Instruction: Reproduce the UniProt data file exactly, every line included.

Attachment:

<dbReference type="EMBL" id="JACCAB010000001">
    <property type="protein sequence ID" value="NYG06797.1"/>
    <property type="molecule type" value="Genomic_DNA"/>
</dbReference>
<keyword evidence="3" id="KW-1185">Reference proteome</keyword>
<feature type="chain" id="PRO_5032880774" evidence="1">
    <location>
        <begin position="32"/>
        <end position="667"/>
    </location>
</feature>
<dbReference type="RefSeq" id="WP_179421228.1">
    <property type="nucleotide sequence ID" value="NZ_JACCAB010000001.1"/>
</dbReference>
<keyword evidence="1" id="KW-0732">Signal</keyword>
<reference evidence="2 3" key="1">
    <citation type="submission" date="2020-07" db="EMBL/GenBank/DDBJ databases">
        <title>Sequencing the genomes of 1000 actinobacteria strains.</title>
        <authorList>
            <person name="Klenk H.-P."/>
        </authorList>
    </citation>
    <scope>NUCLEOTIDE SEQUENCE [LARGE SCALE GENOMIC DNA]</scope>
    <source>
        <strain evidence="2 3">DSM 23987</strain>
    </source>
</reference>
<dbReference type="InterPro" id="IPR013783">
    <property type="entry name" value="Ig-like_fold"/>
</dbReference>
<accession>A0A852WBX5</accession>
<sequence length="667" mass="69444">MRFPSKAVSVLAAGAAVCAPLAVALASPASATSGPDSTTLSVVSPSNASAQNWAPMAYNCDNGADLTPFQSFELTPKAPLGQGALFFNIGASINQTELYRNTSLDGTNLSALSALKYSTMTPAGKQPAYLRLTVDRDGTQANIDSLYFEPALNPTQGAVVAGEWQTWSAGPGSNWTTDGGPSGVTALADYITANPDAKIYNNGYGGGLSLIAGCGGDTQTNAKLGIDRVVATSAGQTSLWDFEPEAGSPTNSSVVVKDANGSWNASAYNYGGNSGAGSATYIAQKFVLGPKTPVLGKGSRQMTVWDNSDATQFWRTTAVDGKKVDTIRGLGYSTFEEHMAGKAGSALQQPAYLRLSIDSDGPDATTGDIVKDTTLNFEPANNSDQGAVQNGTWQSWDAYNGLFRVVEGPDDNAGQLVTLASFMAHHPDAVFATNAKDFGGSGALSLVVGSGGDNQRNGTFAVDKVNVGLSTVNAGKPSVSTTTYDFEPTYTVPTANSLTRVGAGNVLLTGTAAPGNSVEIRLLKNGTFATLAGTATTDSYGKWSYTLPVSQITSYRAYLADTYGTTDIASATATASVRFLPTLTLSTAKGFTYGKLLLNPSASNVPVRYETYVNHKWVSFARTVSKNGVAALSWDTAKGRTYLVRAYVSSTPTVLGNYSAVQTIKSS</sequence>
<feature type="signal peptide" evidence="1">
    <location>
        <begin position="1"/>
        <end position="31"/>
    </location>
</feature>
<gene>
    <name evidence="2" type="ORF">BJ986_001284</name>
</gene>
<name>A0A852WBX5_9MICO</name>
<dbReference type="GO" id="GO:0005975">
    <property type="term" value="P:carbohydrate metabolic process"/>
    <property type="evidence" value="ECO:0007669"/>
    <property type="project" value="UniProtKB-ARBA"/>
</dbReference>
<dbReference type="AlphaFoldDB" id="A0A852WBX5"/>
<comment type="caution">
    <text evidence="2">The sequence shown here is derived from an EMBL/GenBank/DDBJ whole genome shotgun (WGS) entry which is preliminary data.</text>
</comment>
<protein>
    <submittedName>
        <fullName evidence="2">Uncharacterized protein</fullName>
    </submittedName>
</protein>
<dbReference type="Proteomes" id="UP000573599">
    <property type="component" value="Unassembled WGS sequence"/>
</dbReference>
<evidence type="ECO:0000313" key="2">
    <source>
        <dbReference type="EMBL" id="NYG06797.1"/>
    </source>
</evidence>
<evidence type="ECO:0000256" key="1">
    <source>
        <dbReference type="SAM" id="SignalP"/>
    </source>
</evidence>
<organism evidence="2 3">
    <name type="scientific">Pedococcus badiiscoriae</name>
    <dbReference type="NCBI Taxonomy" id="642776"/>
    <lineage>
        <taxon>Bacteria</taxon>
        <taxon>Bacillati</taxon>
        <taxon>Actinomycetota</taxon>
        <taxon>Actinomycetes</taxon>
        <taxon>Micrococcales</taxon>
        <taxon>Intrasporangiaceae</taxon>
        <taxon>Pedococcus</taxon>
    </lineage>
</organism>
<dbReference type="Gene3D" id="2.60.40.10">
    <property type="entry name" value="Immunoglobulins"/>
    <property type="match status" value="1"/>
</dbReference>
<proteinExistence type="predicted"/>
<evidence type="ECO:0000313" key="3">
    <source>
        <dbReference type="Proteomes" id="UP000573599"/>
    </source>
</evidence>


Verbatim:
<dbReference type="EMBL" id="JACCAB010000001">
    <property type="protein sequence ID" value="NYG06797.1"/>
    <property type="molecule type" value="Genomic_DNA"/>
</dbReference>
<keyword evidence="3" id="KW-1185">Reference proteome</keyword>
<feature type="chain" id="PRO_5032880774" evidence="1">
    <location>
        <begin position="32"/>
        <end position="667"/>
    </location>
</feature>
<dbReference type="RefSeq" id="WP_179421228.1">
    <property type="nucleotide sequence ID" value="NZ_JACCAB010000001.1"/>
</dbReference>
<keyword evidence="1" id="KW-0732">Signal</keyword>
<reference evidence="2 3" key="1">
    <citation type="submission" date="2020-07" db="EMBL/GenBank/DDBJ databases">
        <title>Sequencing the genomes of 1000 actinobacteria strains.</title>
        <authorList>
            <person name="Klenk H.-P."/>
        </authorList>
    </citation>
    <scope>NUCLEOTIDE SEQUENCE [LARGE SCALE GENOMIC DNA]</scope>
    <source>
        <strain evidence="2 3">DSM 23987</strain>
    </source>
</reference>
<dbReference type="InterPro" id="IPR013783">
    <property type="entry name" value="Ig-like_fold"/>
</dbReference>
<accession>A0A852WBX5</accession>
<sequence length="667" mass="69444">MRFPSKAVSVLAAGAAVCAPLAVALASPASATSGPDSTTLSVVSPSNASAQNWAPMAYNCDNGADLTPFQSFELTPKAPLGQGALFFNIGASINQTELYRNTSLDGTNLSALSALKYSTMTPAGKQPAYLRLTVDRDGTQANIDSLYFEPALNPTQGAVVAGEWQTWSAGPGSNWTTDGGPSGVTALADYITANPDAKIYNNGYGGGLSLIAGCGGDTQTNAKLGIDRVVATSAGQTSLWDFEPEAGSPTNSSVVVKDANGSWNASAYNYGGNSGAGSATYIAQKFVLGPKTPVLGKGSRQMTVWDNSDATQFWRTTAVDGKKVDTIRGLGYSTFEEHMAGKAGSALQQPAYLRLSIDSDGPDATTGDIVKDTTLNFEPANNSDQGAVQNGTWQSWDAYNGLFRVVEGPDDNAGQLVTLASFMAHHPDAVFATNAKDFGGSGALSLVVGSGGDNQRNGTFAVDKVNVGLSTVNAGKPSVSTTTYDFEPTYTVPTANSLTRVGAGNVLLTGTAAPGNSVEIRLLKNGTFATLAGTATTDSYGKWSYTLPVSQITSYRAYLADTYGTTDIASATATASVRFLPTLTLSTAKGFTYGKLLLNPSASNVPVRYETYVNHKWVSFARTVSKNGVAALSWDTAKGRTYLVRAYVSSTPTVLGNYSAVQTIKSS</sequence>
<feature type="signal peptide" evidence="1">
    <location>
        <begin position="1"/>
        <end position="31"/>
    </location>
</feature>
<gene>
    <name evidence="2" type="ORF">BJ986_001284</name>
</gene>
<name>A0A852WBX5_9MICO</name>
<dbReference type="GO" id="GO:0005975">
    <property type="term" value="P:carbohydrate metabolic process"/>
    <property type="evidence" value="ECO:0007669"/>
    <property type="project" value="UniProtKB-ARBA"/>
</dbReference>
<dbReference type="AlphaFoldDB" id="A0A852WBX5"/>
<comment type="caution">
    <text evidence="2">The sequence shown here is derived from an EMBL/GenBank/DDBJ whole genome shotgun (WGS) entry which is preliminary data.</text>
</comment>
<protein>
    <submittedName>
        <fullName evidence="2">Uncharacterized protein</fullName>
    </submittedName>
</protein>
<dbReference type="Proteomes" id="UP000573599">
    <property type="component" value="Unassembled WGS sequence"/>
</dbReference>
<evidence type="ECO:0000313" key="2">
    <source>
        <dbReference type="EMBL" id="NYG06797.1"/>
    </source>
</evidence>
<evidence type="ECO:0000256" key="1">
    <source>
        <dbReference type="SAM" id="SignalP"/>
    </source>
</evidence>
<organism evidence="2 3">
    <name type="scientific">Pedococcus badiiscoriae</name>
    <dbReference type="NCBI Taxonomy" id="642776"/>
    <lineage>
        <taxon>Bacteria</taxon>
        <taxon>Bacillati</taxon>
        <taxon>Actinomycetota</taxon>
        <taxon>Actinomycetes</taxon>
        <taxon>Micrococcales</taxon>
        <taxon>Intrasporangiaceae</taxon>
        <taxon>Pedococcus</taxon>
    </lineage>
</organism>
<dbReference type="Gene3D" id="2.60.40.10">
    <property type="entry name" value="Immunoglobulins"/>
    <property type="match status" value="1"/>
</dbReference>
<proteinExistence type="predicted"/>
<evidence type="ECO:0000313" key="3">
    <source>
        <dbReference type="Proteomes" id="UP000573599"/>
    </source>
</evidence>